The definition of SENSATIONAL – causing great public interest and excitement [not necessarily in a good way].

The last time there was this kind of disturbance in the art world, one that I was part of anyway, was the Sensation Exhibition back in September 1997.

A contemporary collection of 110 art pieces by 42 artists, owned by Charles Saatchi, displayed at the Royal Academy of Arts in London. A collection that launched the career of the likes of Tracy Emin, Sam Taylor-Johnson (then Taylor-Wood), Chris Ofili and Damien Hirst, the latter two going on to win the Turner Prize.

The exhibition created a media ‘frenzy’:


“…gory images of dismembered limbs and explicit pornography…”



The collection challenged the boundaries of the art world, causing great offence with its vulgar wax works of children, mutilated animals, defacement of religious deities and a portrait of Myra Hindley by Marcus Harvey. Children’s handprints forming the face of notorious child serial killer vandalised by protestors. I remember the latter all too clearly. The room was cordoned off. As I walked past, her cold eyes looked right back at me. A monochrome face awash with blood red. At the time, I was indifferent. Fast forward 23 years and two kids of mine own, I understand the outcry. I understand why, when the exhibition travelled to the Brooklyn Museum, it was met with protests and petitions.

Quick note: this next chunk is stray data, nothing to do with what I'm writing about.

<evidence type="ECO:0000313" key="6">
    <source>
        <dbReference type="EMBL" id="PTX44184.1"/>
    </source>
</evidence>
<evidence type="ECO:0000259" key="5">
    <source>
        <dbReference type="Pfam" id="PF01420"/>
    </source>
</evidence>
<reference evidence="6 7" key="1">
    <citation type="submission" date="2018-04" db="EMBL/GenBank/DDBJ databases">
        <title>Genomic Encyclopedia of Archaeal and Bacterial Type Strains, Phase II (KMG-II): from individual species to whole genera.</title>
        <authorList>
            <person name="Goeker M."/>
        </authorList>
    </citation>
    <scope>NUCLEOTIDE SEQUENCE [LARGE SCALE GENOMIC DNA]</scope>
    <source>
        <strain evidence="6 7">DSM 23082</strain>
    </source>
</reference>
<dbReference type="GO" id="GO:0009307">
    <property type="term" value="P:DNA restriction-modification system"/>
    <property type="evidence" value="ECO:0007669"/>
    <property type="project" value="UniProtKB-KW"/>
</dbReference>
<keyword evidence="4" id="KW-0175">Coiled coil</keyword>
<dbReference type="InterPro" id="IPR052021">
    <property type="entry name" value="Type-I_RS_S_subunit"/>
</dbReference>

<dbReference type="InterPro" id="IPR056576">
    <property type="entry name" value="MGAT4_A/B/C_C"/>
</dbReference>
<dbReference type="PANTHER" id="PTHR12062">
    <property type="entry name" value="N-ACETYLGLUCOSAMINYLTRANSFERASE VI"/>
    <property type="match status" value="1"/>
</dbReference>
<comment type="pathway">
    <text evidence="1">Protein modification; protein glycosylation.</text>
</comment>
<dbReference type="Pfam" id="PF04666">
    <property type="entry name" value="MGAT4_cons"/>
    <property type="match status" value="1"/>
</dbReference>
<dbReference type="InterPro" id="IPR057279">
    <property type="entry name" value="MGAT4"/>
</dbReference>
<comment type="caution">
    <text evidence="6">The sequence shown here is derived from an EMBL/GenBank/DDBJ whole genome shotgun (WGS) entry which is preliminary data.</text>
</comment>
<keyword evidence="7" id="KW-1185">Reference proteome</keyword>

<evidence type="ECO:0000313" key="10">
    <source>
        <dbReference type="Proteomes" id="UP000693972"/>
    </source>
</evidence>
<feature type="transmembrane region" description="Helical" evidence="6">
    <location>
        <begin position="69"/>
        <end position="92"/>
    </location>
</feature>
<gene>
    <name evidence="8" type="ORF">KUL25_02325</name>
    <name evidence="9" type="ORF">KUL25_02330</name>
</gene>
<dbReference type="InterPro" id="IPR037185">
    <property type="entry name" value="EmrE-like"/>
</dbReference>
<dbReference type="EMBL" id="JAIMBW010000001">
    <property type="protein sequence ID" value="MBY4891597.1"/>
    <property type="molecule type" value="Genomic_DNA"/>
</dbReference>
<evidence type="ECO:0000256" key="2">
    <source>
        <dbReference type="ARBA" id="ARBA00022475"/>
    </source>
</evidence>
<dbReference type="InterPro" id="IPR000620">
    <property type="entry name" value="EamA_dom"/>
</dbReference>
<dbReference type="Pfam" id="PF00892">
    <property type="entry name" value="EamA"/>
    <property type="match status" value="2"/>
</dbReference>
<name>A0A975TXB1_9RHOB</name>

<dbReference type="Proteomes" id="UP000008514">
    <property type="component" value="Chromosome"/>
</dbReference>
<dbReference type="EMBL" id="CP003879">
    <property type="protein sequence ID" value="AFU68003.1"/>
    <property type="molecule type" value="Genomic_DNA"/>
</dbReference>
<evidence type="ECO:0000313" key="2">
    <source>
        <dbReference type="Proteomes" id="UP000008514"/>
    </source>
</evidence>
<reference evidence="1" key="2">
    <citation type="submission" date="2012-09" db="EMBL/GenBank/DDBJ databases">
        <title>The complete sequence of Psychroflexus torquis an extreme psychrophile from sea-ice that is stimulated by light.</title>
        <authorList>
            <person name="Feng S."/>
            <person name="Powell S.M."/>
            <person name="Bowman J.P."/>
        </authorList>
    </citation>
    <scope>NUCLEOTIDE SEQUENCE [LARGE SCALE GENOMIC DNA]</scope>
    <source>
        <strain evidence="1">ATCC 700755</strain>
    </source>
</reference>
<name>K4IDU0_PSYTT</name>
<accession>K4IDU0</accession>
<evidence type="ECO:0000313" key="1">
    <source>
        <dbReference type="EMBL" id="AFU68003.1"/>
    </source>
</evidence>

I often wonder why my super cool art teacher exposed us to something so incredibly grotesque? Was it to shock? Was it, for him, a fun day out? Or was it to exploit and question our own artistic expression? He even managed to get us in to the one gallery that was not open to under 18s, though we were 17 at the time:


“There will be works of art on display in the Sensation exhibition which some people may find distasteful. Parents should exercise their judgement in bringing their children to the exhibition. One gallery will not be open to those under the age of 18.”

The Royal Academy Disclaimer


I like to think it was a catalyst to learn about ourselves. To evoke emotions that will evolve as we get older.

I recently moved house and I came across my own ‘Sensation’ piece that we were asked to do as part of the project. The idea behind my piece was to expose the viewer’s tangible fears of murder and death. Now, what with the Black Lives Matter and Me Too Movements, more awareness on mental health, suicide and bullying, the evolution of terrorism, and the rabbit hole that is social media, what is ‘Sensational’ now?

Did Saatchi’s Sensation Exhibition pave the way for contemporary art to be more inclusive by desensitising us to the darker sides of humanity? Can we be shocked? Or would there be the same reaction today as in 1997? I guess, we’ll have to wait and see for the next sensation.


Sensation Art Piece